So I’ve been using two different SVN repositories at school that were setup years ago, when I wasn’t really familiar with SVN. Today I decided to create a repository on one of my own servers for some personal files, and I don’t want the headache of making sure the installation of Apache is secure and up-to-date. I learned about the existence of svn+ssh:// as an access mechanism. It does exactly what you might expect, tunneling svn traffic over an SSH connection. The backend that makes this work is a program called svnserve that is installed by default with the subversion package, at least on Debian. This page of the SVN Book contained this information.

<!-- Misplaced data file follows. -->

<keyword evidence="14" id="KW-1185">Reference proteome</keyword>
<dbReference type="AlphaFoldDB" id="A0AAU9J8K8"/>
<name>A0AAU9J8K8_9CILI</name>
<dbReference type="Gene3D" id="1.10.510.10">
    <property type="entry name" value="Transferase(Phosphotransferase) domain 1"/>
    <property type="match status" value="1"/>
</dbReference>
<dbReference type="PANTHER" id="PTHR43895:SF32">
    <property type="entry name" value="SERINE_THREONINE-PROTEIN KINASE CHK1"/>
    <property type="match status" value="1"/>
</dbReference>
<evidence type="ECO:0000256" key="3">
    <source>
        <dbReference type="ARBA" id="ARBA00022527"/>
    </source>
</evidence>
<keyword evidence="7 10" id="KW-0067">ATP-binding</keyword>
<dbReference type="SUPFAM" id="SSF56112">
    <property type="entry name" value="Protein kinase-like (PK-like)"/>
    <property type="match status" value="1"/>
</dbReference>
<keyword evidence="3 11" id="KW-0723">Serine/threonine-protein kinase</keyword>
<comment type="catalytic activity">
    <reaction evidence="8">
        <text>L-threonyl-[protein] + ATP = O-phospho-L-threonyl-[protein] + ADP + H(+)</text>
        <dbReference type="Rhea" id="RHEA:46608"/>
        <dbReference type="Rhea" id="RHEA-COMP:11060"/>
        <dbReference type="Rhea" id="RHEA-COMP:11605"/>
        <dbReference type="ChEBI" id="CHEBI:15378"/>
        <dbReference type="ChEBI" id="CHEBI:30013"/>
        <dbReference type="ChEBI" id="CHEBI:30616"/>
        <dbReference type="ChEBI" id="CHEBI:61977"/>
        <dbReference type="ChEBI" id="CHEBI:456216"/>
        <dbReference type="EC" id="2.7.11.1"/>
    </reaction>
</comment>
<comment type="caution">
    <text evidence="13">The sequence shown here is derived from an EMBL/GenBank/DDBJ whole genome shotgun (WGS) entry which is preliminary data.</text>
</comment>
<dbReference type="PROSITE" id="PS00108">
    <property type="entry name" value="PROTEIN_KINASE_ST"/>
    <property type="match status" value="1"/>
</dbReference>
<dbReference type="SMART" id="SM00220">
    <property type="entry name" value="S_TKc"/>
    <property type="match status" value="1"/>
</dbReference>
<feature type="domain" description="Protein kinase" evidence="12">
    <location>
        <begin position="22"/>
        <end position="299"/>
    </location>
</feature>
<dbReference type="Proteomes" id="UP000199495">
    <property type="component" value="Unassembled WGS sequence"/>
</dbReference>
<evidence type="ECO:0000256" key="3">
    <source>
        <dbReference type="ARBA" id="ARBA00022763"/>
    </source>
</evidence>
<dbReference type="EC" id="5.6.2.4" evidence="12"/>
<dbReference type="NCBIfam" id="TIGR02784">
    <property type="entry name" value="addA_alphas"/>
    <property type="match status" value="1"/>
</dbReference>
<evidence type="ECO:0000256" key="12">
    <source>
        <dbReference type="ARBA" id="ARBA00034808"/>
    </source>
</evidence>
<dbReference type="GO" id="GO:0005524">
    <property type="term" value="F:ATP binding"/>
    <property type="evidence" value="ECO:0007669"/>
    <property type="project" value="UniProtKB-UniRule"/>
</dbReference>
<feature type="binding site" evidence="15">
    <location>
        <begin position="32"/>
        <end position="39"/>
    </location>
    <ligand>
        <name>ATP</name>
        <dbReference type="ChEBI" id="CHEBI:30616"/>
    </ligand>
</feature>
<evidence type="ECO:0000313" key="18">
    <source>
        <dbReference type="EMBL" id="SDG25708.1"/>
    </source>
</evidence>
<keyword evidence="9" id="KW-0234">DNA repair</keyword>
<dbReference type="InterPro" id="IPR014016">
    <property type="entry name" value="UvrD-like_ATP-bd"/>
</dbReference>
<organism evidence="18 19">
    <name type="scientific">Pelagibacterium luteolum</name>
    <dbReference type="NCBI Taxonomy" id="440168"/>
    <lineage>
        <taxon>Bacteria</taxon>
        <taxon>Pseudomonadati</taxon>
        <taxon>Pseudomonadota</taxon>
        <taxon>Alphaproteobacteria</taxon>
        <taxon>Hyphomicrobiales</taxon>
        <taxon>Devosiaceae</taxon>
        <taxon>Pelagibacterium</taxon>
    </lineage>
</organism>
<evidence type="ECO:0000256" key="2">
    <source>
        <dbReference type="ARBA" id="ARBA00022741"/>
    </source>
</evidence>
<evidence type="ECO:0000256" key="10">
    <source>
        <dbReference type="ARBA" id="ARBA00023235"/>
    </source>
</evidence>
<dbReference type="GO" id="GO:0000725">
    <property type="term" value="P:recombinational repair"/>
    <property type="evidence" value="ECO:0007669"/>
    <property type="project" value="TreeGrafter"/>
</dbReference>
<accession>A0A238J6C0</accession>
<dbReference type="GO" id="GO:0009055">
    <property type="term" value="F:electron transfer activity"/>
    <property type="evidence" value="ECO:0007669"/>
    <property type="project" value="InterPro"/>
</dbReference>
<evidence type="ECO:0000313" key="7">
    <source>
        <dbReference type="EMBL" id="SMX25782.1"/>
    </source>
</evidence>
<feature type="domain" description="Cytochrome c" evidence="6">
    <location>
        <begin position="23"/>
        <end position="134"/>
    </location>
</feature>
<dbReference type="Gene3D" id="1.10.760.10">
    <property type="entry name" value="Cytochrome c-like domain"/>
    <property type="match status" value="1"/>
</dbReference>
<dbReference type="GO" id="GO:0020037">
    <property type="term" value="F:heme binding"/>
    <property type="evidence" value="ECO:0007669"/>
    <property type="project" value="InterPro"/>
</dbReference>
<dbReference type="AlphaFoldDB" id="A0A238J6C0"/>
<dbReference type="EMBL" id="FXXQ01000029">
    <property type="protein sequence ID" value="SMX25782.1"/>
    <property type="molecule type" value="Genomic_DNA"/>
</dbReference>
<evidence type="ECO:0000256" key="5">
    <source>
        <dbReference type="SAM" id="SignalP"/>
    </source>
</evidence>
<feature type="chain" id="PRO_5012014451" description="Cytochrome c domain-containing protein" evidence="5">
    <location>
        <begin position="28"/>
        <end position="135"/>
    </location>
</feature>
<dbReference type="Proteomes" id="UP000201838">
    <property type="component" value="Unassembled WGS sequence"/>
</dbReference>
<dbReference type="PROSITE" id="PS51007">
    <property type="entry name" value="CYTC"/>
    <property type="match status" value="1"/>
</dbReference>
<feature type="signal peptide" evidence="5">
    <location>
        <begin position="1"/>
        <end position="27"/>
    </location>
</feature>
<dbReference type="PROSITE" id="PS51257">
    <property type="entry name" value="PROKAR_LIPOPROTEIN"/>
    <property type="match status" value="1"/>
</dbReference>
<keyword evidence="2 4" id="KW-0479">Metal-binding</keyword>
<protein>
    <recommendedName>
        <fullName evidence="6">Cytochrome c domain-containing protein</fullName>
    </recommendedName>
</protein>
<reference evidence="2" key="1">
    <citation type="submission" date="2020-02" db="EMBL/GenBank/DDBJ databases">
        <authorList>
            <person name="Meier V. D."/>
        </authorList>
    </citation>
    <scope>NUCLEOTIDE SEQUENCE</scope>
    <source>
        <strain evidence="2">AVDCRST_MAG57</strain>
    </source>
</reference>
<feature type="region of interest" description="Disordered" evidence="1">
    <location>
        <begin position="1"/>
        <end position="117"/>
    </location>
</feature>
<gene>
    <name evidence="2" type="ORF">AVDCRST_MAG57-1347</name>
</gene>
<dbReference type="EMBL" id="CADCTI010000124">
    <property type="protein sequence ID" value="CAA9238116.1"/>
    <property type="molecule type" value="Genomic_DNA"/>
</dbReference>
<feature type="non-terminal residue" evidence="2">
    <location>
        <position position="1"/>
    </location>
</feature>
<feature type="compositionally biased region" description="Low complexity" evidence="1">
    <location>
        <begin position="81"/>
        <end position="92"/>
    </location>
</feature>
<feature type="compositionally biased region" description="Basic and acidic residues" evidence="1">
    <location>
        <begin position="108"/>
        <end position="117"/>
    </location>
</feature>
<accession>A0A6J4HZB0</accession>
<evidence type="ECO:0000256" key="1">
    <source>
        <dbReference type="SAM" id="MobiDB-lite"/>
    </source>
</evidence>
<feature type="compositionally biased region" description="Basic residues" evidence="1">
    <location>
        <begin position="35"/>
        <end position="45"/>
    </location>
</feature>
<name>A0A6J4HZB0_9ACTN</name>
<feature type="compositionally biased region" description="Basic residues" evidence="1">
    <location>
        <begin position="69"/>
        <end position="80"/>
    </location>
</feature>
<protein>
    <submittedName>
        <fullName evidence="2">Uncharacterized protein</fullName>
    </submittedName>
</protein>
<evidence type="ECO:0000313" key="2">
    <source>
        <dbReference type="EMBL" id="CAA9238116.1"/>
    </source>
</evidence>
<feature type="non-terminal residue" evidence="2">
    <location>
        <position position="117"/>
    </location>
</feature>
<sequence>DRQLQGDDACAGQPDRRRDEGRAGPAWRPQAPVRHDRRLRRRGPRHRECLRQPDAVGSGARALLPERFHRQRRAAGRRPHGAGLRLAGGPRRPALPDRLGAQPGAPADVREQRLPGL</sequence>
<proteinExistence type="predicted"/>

Now, I run SSH on a non-standard port. This too can be handled, by editing your ~/.subversion/config file and adding an entry to the [tunnels] section. For example:

jonssh = $SVN_SSH ssh -p 12345

Now, I can checkout my repository with:

svn co svn+jonssh://

Lovely. Don’t forget to edit that config file, or the non-standard port will break things.


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